When the 10 days were up, I really didn’t want to get back on Facebook; but I did want to touch base with my awesome fellow writers here at LDSWS. You know that first bite of dinner after a food fast? It’s so yummy, and you really enjoy that meal. That’s not how I felt when I got back on Facebook. The very first post on my news feed was negative. I quickly checked the things I wanted to: family page, ward page, and our wonderful LDSWS community. I did not miss the negativity. I have decided not to reinstall Facebook or Twitter on my phone. I will still only get on the computer, which fortunately gives me less time. I’ll hang out here at LDSWS, and keep up with important people in my life, but I’m going to stay away from scrolling the news feed as much as possible.

This fast was good for me. I’m glad I followed my personal inspiration the week before, and I’m glad I accepted President Nelson’s invitation. What about you? Did you accept the invitation? What was your experience like?

What You Need to Know about Utah’s Prop 2 and Legalizing Medical Marijuana

Just after our oldest daughter turned four, she had a really big seizure, then weeks after, another smaller one, and again later, an even smaller one, so we put her on medication because the uncertainty of having a seizure, and how severe it might be, was horrifying. A year later, our nephew also began having seizures. You can imagine the conversations between us mothers! My sister-in-law brought up the option of medical marijuana as an apparently successful treatment option. I believe it was the first time I’d heard of marijuana being used medicinally. After thinking about it, I decided, sure, if it could really help someone who couldn’t be helped otherwise, why not give it a try? Luckily for us, though, regular medicine helped our daughter for the two years she was on it, and she never had another seizure.

So, when I heard medical marijuana was coming up on the Utah ballot as Proposition 2 this year, I thought, great! I’ll vote for it so it can help people who want to try it. I asked my more liberal husband what he was planning to do, and he surprisingly said, “no.” His big worry was that it’s establishing an alternate path outside of the FDA which doesn’t include scientific review and clinical studies for regulating drugs. As you are probably aware, my husband isn’t the only one concerned about this bill.

Although The Church of Jesus Christ of Latter-day Saints opposes the general use of illicit drugs, a letter sent to members in Utah dated 23 August 2018 stated,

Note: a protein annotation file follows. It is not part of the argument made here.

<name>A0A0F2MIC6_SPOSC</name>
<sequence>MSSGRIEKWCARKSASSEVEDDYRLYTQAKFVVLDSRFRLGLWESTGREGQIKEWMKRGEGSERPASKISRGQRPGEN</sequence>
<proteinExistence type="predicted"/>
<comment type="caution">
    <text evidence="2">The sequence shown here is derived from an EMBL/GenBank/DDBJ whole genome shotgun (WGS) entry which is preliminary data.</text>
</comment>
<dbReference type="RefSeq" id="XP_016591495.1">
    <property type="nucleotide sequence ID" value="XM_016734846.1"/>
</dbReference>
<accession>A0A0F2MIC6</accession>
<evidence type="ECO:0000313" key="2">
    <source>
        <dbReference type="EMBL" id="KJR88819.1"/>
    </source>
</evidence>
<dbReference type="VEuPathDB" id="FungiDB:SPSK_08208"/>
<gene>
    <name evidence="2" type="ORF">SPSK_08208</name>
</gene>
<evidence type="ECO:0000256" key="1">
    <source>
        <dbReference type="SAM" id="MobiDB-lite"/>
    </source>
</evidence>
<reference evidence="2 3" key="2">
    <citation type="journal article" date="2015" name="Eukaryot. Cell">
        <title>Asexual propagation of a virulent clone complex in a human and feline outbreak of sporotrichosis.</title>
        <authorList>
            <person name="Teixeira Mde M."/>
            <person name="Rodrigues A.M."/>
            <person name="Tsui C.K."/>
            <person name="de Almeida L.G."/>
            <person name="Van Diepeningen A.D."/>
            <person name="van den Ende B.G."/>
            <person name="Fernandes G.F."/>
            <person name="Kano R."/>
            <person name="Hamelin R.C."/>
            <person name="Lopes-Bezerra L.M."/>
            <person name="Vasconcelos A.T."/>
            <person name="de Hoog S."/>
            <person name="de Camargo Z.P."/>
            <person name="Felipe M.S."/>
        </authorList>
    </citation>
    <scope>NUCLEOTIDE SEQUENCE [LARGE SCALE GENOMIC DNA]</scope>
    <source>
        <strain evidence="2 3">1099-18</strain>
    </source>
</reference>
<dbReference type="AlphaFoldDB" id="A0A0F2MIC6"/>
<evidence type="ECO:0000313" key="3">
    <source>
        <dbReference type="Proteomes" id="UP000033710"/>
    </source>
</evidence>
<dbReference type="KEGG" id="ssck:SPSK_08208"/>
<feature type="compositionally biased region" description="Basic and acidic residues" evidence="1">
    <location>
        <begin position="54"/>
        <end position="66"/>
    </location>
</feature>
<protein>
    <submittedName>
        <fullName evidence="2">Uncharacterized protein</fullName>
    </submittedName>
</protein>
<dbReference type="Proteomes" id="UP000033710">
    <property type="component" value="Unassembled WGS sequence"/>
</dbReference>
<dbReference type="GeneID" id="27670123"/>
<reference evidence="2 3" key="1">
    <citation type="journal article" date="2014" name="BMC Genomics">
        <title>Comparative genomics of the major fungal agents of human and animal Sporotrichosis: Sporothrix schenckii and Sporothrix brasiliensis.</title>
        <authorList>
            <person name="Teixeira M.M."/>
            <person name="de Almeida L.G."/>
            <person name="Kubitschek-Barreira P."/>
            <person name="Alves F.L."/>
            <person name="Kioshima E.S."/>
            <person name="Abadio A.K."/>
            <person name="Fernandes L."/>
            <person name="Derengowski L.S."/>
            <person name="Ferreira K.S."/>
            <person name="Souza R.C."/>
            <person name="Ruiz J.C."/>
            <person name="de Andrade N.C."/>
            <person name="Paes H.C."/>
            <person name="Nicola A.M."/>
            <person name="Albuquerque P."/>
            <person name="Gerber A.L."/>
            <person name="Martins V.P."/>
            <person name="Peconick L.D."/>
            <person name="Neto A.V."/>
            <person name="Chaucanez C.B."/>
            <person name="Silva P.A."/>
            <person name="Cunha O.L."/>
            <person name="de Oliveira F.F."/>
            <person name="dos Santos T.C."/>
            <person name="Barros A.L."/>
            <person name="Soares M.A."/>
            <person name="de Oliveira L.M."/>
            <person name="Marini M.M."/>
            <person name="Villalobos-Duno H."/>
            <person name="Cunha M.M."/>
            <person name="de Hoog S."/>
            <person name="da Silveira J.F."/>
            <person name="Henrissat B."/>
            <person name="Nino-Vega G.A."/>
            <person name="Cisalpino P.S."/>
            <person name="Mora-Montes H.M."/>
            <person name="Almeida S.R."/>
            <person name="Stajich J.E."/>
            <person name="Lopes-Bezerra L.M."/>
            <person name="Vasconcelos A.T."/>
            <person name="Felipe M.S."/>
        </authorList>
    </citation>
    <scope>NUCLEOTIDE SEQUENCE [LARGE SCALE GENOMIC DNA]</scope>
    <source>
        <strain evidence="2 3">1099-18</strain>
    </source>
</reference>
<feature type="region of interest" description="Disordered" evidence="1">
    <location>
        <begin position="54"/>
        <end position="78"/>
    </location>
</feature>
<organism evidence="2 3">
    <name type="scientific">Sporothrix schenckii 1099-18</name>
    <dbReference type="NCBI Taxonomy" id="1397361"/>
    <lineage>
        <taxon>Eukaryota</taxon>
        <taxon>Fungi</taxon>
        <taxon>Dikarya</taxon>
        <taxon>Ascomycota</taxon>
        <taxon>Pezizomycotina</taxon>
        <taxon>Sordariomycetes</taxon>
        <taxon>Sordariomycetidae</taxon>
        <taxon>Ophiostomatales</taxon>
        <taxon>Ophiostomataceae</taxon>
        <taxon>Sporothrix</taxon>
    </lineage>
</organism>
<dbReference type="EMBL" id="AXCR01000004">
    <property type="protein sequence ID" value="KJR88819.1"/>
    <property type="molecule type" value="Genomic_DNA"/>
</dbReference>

The Church does not object to the medicinal use of marijuana, if doctor prescribed, in dosage form, through a licensed pharmacy. Continue reading

When Questions Arise ‘Will Ye Also Go Away’?

the 5000It was a large gathering. John calls it “a great multitude.” They had come to listen to the teaching of Jesus of Nazareth, hoping to see another miracle. They were not disappointed. Christ had the 5,000 sit on the grassy ground. He took five barley loaves and two small fishes offered by a lad, blessed and broke them, and the disciples distributed the baskets of food to the crowd. When all were filled, the remnants were gathered up, 12 baskets full. John records that those who witnessed the miracle then said, “this is of truth that prophet that should come into the world.” [1]

The next day the multitude followed after Him. When they confronted Him about why He had left, He answered that they were more concerned with the food that He had provided than His message. Then came the beautiful sermon on the symbolism of the manna from heaven to the Children of Israel.

 “I am that bread of life. Your fathers did eat manna in the wilderness, and are dead…I am the living bread which came down from heaven; if any man eat of this bread, he shall live forever…”

The crowd was mostly frustrated with this teaching. It was to be spiritually discerned, but they could not receive it. When they realized that their physical need, their bodily appetite, was not to be satisfied again, they lost interest.  John sadly records,

“from that time many of His disciples went back, and walked no more with Him.”[2] Continue reading

Enticements and Choices – Sister Joy D. Jones Speaks at BYU Education Week Devotional 2018

Sister Joy D. Jones, Primary General President, of The Church of Jesus Christ of Latter-day Saints, was the devotional speaker for BYU’s Education Week on Tuesday August 21, 2018.

She opened up her address by stating that we have choices to make between good and evil everyday. She said, “We always have the privilege to choose, but we can loose the ability to choose.” She explained that God will never take our agency away, but when we give into temptation, we give up our agency to the adversary.